Professor talks about the challenges of measuring creativity

Students in an art class in Arty the Art Bus.

With the spread of automation, creativity is increasingly coveted as a marketable professional skill. But how do you measure creativity?

Marjorie Taylor, a UO psychologist and Professor Emeritus, recently spoke with Artsy, an art collectors’ website, about the approaches psychologists use to quantify the elusive trait.

“When you’re talking about creativity, you have to understand you’re talking about a broad spectrum of abilities in different domains,” she said. “It’s hard to measure.”

A common way researchers measure one element of creativity is through the “unusual uses task.” Researchers may ask subjects to come up with as many possible uses of a brick or a milk carton as they can. Taylor sometimes uses this test, but she’s not a big fan.

“For a lot of studies, creativity gets boiled down to the unusual uses task,” she said. “It’s very narrow in terms of focusing in on creativity as manipulation of a physical object.”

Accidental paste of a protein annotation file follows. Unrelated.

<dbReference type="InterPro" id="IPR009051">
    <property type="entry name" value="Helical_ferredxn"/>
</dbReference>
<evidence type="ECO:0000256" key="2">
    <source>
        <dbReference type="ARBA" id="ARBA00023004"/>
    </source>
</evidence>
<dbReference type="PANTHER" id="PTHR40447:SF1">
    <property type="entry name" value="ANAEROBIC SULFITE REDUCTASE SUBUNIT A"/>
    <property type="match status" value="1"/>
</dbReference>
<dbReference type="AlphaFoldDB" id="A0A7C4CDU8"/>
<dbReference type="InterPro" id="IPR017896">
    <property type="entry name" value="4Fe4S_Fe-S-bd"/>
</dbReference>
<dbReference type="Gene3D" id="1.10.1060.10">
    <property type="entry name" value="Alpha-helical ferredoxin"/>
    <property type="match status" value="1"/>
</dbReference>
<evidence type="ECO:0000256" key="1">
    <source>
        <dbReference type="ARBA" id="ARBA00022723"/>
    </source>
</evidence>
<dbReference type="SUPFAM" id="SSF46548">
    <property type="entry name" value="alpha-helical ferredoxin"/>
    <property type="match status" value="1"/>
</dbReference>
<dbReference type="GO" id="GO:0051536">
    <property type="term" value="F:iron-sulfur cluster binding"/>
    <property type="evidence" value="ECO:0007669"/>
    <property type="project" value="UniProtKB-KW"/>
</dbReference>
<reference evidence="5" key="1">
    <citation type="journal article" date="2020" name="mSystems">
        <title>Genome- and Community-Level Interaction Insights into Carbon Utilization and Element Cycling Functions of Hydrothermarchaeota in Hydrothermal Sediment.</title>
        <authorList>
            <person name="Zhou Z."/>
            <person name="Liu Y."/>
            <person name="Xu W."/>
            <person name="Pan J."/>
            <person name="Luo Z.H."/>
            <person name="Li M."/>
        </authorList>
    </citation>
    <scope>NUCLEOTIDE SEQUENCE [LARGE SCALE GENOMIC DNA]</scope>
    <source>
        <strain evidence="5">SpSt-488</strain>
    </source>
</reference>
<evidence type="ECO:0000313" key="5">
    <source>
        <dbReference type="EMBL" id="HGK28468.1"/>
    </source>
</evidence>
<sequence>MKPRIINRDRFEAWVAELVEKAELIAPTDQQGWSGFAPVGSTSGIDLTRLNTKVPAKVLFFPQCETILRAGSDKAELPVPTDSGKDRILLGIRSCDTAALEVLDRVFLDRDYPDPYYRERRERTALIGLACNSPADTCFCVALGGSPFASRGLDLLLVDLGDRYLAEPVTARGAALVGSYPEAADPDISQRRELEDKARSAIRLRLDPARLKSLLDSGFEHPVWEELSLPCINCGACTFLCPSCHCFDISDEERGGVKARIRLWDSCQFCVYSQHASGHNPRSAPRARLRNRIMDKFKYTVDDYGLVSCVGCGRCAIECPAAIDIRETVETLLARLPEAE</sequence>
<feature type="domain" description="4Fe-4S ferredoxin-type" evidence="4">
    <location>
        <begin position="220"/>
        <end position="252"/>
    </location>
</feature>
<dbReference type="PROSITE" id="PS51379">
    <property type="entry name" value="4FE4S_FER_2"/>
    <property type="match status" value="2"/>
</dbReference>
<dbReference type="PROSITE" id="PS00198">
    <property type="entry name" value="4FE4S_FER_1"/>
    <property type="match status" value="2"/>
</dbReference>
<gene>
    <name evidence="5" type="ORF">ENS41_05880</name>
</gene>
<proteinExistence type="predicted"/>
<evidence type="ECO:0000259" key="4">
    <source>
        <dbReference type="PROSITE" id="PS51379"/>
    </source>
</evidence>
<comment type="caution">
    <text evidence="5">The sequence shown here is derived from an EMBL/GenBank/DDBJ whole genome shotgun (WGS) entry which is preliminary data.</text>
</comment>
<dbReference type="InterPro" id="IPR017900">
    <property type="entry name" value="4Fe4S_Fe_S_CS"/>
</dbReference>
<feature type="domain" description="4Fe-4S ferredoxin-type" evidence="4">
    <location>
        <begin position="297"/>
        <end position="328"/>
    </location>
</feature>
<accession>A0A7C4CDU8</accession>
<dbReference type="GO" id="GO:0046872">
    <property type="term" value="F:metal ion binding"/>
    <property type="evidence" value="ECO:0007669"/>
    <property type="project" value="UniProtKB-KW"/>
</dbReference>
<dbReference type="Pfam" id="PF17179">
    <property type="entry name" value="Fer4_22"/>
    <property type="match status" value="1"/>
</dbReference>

Psychologists tend to focus on creativity in one of four ways. The unusual uses task attempts to measure whether subjects think in a creative way, an aspect known as the cognitive process element.

Taylor prefers testing creativity in children by starting a story and asking them to create an ending. Adults then rate the creativity of the children’s responses. This tests a second aspect of creativity, known as the product. It looks at whether a person’s one ultimate outcome or solution is creative.

The two other focuses in researching creativity are the personal element, which looks at the traits and nature of a creative individual, and the press, which looks at the context and circumstances in which creativity flourishes.

“Creativity is so important and so interesting and so ubiquitous,” Taylor said. “It’s really important to try and understand it scientifically.”

For the full story, see “How Creativity is Measured—And Why It’s So Difficult.”

Taylor studies the development of imagination and creativity. She has examined children’s creation of imaginary companions and their role in emotional and cognitive development. Her current focus is on the relationship between moral judgment and creativity and how pretend play contributes to resilience.